ASIC focus areas for 31 December 2019 – Important note for AFS licensees with right-of-use assets
On 6 December 2019, the Australian Securities and Investments Commission (ASIC) issued Media Release MR19-341, which outlines its focus areas for its 31 December 2019 financial reporting surveillance program.
The Media Release makes particular note of the impact of the new leases standard, AASB 16 Leases on the ‘financial condition requirements’ of entities with Australian Financial Services (AFS) Licences (AFS licensees). AFS licensees that have entered into leases (previously operating leases) will, for the first time, be required to capitalise a right-of-use (ROU) asset and lease liability on their balance sheets.
Lease liabilities would be included in the ‘net tangible asset’ calculation, but intangible assets, such as the related ROU assets, would not be counted. This could result in some AFS licensees breaching their financial condition requirements.
Similar issues may arise with contract assets recognised under AASB 15 Revenue from Contracts with Customers if these are also considered intangible assets.
Because the financial condition requirements apply throughout the year (referred to as ‘on an at all times basis’ in the Media Release), compliance must be considered from the beginning of the financial year to which AASB 16 is first applied. This is the case even if ASIC were to subsequently change a licensee’s financial conditions to allow right-of-use assets to be counted. Directors and auditors of AFS licensees are therefore reminded to report any breaches of financial condition requirements to ASIC as required by the Corporations Act 2001.
Role of directors
Directors are reminded that they are primarily responsible for the financial report and for ensuring management produces quality financial information on a timely basis. Companies should apply appropriate experience and expertise, particularly in more difficult and complex areas such as accounting estimates (including impairment of non-financial assets), accounting policies (e.g. revenue recognition) and taxation. For further information, directors can refer to ASIC’s Information Sheets:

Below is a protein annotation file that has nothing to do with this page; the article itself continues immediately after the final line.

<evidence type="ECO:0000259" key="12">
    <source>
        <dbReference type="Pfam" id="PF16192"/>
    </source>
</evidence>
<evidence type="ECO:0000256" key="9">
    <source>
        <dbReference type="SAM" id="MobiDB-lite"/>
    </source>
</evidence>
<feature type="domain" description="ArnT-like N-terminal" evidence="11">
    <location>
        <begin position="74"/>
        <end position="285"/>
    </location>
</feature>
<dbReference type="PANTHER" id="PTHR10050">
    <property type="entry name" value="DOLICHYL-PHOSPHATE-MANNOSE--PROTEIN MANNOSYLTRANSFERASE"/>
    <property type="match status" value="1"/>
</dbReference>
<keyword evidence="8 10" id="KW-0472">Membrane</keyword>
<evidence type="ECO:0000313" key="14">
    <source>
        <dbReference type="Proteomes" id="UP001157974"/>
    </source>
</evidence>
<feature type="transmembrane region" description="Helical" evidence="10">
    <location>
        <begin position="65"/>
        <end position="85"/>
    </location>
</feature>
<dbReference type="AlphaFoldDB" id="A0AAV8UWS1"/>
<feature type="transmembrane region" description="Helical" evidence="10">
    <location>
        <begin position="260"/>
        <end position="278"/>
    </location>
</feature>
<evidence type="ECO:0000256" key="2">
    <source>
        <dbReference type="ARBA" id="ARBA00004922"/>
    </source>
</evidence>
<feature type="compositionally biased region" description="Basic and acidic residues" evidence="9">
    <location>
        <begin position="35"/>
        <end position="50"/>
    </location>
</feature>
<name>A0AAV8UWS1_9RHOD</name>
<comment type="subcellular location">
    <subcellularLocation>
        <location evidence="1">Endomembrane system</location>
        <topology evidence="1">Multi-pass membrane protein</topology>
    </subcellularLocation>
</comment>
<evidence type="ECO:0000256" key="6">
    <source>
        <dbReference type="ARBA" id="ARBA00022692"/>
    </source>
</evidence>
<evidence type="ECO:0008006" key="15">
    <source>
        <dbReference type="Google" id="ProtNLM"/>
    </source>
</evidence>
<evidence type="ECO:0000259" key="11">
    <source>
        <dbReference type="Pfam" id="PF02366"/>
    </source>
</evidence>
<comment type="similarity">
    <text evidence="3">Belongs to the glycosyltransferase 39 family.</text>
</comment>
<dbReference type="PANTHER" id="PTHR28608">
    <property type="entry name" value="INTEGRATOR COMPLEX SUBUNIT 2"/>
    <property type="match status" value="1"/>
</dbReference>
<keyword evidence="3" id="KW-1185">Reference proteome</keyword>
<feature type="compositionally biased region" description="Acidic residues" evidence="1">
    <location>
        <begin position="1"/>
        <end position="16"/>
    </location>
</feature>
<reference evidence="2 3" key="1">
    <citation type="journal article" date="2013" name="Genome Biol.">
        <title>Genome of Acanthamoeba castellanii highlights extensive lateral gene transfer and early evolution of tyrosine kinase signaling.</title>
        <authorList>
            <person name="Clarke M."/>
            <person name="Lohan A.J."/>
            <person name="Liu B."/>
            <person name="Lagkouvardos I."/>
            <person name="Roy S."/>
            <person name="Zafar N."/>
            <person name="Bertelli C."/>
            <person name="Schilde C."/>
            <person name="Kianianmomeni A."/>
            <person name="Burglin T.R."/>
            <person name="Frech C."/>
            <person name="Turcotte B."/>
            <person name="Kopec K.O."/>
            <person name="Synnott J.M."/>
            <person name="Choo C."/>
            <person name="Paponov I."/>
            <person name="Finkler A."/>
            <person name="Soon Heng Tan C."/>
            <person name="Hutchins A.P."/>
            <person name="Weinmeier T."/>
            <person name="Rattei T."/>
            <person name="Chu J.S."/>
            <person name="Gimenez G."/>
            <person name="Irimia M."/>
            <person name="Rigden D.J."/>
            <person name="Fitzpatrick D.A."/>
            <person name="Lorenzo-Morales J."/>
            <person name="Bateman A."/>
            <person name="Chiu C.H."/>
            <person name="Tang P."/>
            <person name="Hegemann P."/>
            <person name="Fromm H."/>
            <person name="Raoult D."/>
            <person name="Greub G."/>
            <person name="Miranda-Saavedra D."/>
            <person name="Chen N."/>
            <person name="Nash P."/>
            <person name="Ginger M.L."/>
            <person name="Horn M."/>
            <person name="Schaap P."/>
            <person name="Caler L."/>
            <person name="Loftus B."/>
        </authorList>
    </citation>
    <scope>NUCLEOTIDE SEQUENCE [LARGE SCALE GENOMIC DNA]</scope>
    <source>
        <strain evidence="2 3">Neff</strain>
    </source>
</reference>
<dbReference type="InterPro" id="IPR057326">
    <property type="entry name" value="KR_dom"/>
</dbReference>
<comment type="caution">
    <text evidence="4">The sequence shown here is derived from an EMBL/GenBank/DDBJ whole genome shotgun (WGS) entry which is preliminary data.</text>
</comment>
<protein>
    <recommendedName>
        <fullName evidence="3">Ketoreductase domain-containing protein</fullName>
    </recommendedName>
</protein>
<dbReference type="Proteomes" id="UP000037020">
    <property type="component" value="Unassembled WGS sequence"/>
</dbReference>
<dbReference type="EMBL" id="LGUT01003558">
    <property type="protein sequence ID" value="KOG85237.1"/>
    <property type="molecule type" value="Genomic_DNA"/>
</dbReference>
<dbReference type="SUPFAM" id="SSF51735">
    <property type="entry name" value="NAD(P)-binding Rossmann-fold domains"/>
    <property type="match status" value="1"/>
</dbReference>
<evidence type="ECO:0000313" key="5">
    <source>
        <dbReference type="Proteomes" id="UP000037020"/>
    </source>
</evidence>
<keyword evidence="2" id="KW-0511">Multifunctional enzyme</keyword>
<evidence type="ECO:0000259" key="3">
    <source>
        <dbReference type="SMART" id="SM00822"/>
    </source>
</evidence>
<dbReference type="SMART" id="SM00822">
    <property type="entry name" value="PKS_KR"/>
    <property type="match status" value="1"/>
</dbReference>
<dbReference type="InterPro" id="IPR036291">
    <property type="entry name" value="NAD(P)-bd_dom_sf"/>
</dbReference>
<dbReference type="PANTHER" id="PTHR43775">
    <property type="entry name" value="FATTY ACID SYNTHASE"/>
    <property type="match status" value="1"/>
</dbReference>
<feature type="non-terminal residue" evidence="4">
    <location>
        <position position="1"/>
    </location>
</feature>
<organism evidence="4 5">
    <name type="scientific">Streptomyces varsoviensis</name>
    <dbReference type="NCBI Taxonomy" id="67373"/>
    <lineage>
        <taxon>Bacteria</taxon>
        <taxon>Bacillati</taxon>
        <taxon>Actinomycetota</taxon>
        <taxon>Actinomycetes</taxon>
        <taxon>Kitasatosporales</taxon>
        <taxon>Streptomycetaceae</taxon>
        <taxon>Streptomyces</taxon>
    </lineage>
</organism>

ASIC also notes that it will review the governance processes over financial reporting of several companies over the next six months, those selected for review generally being where reported assets and profits were materially changed following ASIC enquiries in recent reporting periods.
The reviews of governance processes of companies selected will cover how audit committees and directors fulfilled their role in ensuring the quality of financial reporting and supporting the audit.
ASIC will also review the identification and effectiveness of actions taken by the audit firms of the above companies to address root causes from an audit perspective.
Impact of new standards
The impact of new standards remains at the top of ASIC’s priority list, and ASIC expects public disclosure of impacts because it is important for investors and market confidence. This includes if there has been, or will be, no impact.
We expect to continue to see ASIC making enquiries through its financial reporting surveillance program of entities’ application of these new standards (i.e. whether accounting policies adopted are appropriate), as well as the extent of disclosures (both ongoing disclosures, and regarding the impacts on transition).
The nine focus areas in MR19-341 remain essentially the same, with the ‘impact of new standards’ remaining at the top of the list:
- Impact of the new standards
- Impairment testing and asset values (many media releases ‘naming and shaming’ still relate to impairment write-downs)
- Revenue recognition policies
- Expense deferral
- Off-balance sheet arrangements
- Tax accounting
- Operating and financial review (OFR)
- Non-IFRS financial information, and
- Estimates and accounting policy judgements.
Please refer to the Media Release for more information.